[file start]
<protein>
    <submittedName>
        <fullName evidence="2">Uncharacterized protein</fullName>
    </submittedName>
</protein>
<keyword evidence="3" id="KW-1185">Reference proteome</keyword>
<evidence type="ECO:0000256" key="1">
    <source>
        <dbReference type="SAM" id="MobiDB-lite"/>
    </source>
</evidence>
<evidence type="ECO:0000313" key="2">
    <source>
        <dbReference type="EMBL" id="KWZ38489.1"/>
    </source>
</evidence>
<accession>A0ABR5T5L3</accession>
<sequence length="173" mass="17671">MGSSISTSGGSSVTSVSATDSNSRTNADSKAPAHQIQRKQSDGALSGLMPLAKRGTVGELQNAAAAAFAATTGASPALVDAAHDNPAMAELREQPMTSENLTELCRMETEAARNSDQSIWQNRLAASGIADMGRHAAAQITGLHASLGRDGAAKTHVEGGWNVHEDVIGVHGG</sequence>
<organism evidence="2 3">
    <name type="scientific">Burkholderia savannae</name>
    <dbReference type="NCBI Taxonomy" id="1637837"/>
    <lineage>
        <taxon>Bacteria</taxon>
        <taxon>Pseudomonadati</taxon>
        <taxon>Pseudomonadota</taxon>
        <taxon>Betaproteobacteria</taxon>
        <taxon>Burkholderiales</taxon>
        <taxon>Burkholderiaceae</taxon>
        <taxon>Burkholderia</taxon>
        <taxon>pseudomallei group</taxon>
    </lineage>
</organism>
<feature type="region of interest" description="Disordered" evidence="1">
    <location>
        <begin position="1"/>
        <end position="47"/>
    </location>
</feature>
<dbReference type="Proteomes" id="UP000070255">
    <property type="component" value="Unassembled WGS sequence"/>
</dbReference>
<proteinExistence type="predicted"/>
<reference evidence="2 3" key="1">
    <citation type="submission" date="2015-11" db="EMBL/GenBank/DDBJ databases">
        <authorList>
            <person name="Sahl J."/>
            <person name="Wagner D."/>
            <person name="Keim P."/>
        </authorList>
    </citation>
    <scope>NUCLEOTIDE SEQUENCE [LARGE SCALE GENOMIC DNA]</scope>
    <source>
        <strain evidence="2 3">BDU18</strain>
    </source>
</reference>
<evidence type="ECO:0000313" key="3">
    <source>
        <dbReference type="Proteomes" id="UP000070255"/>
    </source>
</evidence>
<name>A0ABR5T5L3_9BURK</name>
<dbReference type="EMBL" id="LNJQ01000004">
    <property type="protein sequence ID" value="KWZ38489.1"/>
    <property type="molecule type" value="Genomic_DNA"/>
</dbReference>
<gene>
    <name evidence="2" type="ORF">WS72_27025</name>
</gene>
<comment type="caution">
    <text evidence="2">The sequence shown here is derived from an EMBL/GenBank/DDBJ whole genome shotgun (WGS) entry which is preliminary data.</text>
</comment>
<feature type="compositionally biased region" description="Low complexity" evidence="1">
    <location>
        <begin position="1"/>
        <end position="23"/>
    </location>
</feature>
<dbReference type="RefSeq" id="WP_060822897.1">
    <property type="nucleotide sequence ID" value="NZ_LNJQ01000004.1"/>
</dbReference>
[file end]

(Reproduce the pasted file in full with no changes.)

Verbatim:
<protein>
    <submittedName>
        <fullName evidence="2">Uncharacterized protein</fullName>
    </submittedName>
</protein>
<keyword evidence="3" id="KW-1185">Reference proteome</keyword>
<evidence type="ECO:0000256" key="1">
    <source>
        <dbReference type="SAM" id="MobiDB-lite"/>
    </source>
</evidence>
<evidence type="ECO:0000313" key="2">
    <source>
        <dbReference type="EMBL" id="KWZ38489.1"/>
    </source>
</evidence>
<accession>A0ABR5T5L3</accession>
<sequence length="173" mass="17671">MGSSISTSGGSSVTSVSATDSNSRTNADSKAPAHQIQRKQSDGALSGLMPLAKRGTVGELQNAAAAAFAATTGASPALVDAAHDNPAMAELREQPMTSENLTELCRMETEAARNSDQSIWQNRLAASGIADMGRHAAAQITGLHASLGRDGAAKTHVEGGWNVHEDVIGVHGG</sequence>
<organism evidence="2 3">
    <name type="scientific">Burkholderia savannae</name>
    <dbReference type="NCBI Taxonomy" id="1637837"/>
    <lineage>
        <taxon>Bacteria</taxon>
        <taxon>Pseudomonadati</taxon>
        <taxon>Pseudomonadota</taxon>
        <taxon>Betaproteobacteria</taxon>
        <taxon>Burkholderiales</taxon>
        <taxon>Burkholderiaceae</taxon>
        <taxon>Burkholderia</taxon>
        <taxon>pseudomallei group</taxon>
    </lineage>
</organism>
<feature type="region of interest" description="Disordered" evidence="1">
    <location>
        <begin position="1"/>
        <end position="47"/>
    </location>
</feature>
<dbReference type="Proteomes" id="UP000070255">
    <property type="component" value="Unassembled WGS sequence"/>
</dbReference>
<proteinExistence type="predicted"/>
<reference evidence="2 3" key="1">
    <citation type="submission" date="2015-11" db="EMBL/GenBank/DDBJ databases">
        <authorList>
            <person name="Sahl J."/>
            <person name="Wagner D."/>
            <person name="Keim P."/>
        </authorList>
    </citation>
    <scope>NUCLEOTIDE SEQUENCE [LARGE SCALE GENOMIC DNA]</scope>
    <source>
        <strain evidence="2 3">BDU18</strain>
    </source>
</reference>
<evidence type="ECO:0000313" key="3">
    <source>
        <dbReference type="Proteomes" id="UP000070255"/>
    </source>
</evidence>
<name>A0ABR5T5L3_9BURK</name>
<dbReference type="EMBL" id="LNJQ01000004">
    <property type="protein sequence ID" value="KWZ38489.1"/>
    <property type="molecule type" value="Genomic_DNA"/>
</dbReference>
<gene>
    <name evidence="2" type="ORF">WS72_27025</name>
</gene>
<comment type="caution">
    <text evidence="2">The sequence shown here is derived from an EMBL/GenBank/DDBJ whole genome shotgun (WGS) entry which is preliminary data.</text>
</comment>
<feature type="compositionally biased region" description="Low complexity" evidence="1">
    <location>
        <begin position="1"/>
        <end position="23"/>
    </location>
</feature>
<dbReference type="RefSeq" id="WP_060822897.1">
    <property type="nucleotide sequence ID" value="NZ_LNJQ01000004.1"/>
</dbReference>